Turkish army helps injured ISIS militants reach hospitals for treatment by lighting the sky with the help of flares.
Turkish army helps injured ISIS militants reach hospitals for treatment by lighting the night sky with the help of flares.Reuters

Amid news circulating online that the Turkish authorities were turning a blind eye on terrorists crossing its borders, stories have now emerged on how the Turkish army, in fact, helps injured ISIS militants reach their hospitals for treatment.

The injured members of the so-called Islamic State were being transferred to Turkey, the local sources, cited as 'independent and credible,' were quoted as saying.

Additional details have emerged on how the Turkish army has deliberately lighted up the night sky with the help of flares, making it easy for the militants to transfer the injured militants in the dark to Turkish hospitals.

"The Turkish army lit the sky by the help of flares to facilitate this transfer at night," the sources said as reported by Fars News Agency.

This comes as reports have suggested that Turkey ignored illegal border crossings conducted by the ISIS militants in order to attack Syrian-Kurdish border town of Kobani.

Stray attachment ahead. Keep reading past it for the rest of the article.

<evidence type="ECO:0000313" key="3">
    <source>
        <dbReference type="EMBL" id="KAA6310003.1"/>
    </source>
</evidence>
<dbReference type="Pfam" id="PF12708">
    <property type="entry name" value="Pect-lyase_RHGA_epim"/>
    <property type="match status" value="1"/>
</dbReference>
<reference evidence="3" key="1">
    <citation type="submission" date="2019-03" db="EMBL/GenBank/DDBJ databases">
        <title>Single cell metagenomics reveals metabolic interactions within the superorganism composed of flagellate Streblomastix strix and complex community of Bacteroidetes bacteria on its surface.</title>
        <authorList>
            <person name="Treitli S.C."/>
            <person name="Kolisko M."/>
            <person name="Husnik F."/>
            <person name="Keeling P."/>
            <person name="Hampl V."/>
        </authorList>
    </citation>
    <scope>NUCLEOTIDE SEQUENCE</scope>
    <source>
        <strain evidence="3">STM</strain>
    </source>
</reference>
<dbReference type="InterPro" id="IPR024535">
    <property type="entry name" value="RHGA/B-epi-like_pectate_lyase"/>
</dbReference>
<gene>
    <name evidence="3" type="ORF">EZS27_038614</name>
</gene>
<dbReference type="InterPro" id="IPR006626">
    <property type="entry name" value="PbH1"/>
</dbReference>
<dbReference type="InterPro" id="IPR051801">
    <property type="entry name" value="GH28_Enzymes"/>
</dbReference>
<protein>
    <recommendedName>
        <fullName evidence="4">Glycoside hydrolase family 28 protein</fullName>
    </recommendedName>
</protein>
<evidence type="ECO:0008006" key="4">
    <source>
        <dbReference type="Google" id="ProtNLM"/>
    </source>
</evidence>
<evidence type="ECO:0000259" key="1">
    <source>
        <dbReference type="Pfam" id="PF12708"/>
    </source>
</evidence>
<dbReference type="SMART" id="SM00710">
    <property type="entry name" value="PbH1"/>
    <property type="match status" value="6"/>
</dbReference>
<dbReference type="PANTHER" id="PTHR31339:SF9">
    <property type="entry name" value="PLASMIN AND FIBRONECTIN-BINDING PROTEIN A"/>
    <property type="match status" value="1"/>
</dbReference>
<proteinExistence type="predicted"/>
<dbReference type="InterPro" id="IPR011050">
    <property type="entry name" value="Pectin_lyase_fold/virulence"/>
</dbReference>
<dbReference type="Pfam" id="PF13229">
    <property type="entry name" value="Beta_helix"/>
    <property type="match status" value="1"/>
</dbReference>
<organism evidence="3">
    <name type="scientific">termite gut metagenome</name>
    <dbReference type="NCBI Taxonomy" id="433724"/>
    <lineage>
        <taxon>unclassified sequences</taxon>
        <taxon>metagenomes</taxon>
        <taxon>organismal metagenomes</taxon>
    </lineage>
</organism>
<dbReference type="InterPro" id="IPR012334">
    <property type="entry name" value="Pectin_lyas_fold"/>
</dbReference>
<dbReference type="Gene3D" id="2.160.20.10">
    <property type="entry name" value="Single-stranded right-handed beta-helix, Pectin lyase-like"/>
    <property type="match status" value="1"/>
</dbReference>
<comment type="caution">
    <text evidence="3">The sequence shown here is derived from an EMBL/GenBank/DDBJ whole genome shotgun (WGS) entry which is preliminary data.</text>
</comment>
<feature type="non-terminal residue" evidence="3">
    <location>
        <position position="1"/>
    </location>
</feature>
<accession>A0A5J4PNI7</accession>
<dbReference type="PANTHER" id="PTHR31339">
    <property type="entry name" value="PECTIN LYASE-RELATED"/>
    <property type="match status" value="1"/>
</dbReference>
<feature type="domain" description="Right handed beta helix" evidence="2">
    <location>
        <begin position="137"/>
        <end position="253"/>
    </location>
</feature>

However, others reports said about 124 volunteers have managed to cross the Turkish border on Sunday to join the Kurdish People's Protection Units (YPG) forces in the Syrian city of Kobani to fight against the deadly jihadist group, which aims to establish a caliphate in the area after having captured large swathes of land from Baghdad to Damascus.

On Sunday, the war between the Kurdish forces and the ISIS militants took the form of a dramatic street fight. The two forces are confronting each other in clashes with each side standing only 5 to 10 metre in distance, journalists from the scene have reported.

Authorities are, however, worried that terrorists will massacre massive number of people in Kobani, in case they manage to capture the city.

"They are still in control of 20% of the city and the YPG forces are planning to attack the terrorists in those regions," the agency quoted Owj Alan Issou, deputy head of the YPG in the Syrian town of Kobani, as saying.

"The documents carried by those terrorists who have been killed show that they are mostly foreigners and come from Chechnia, Turkey, Morocco, Egypt, Belgium and France to Syria and their passports have all been sealed in Turkey," Issou added.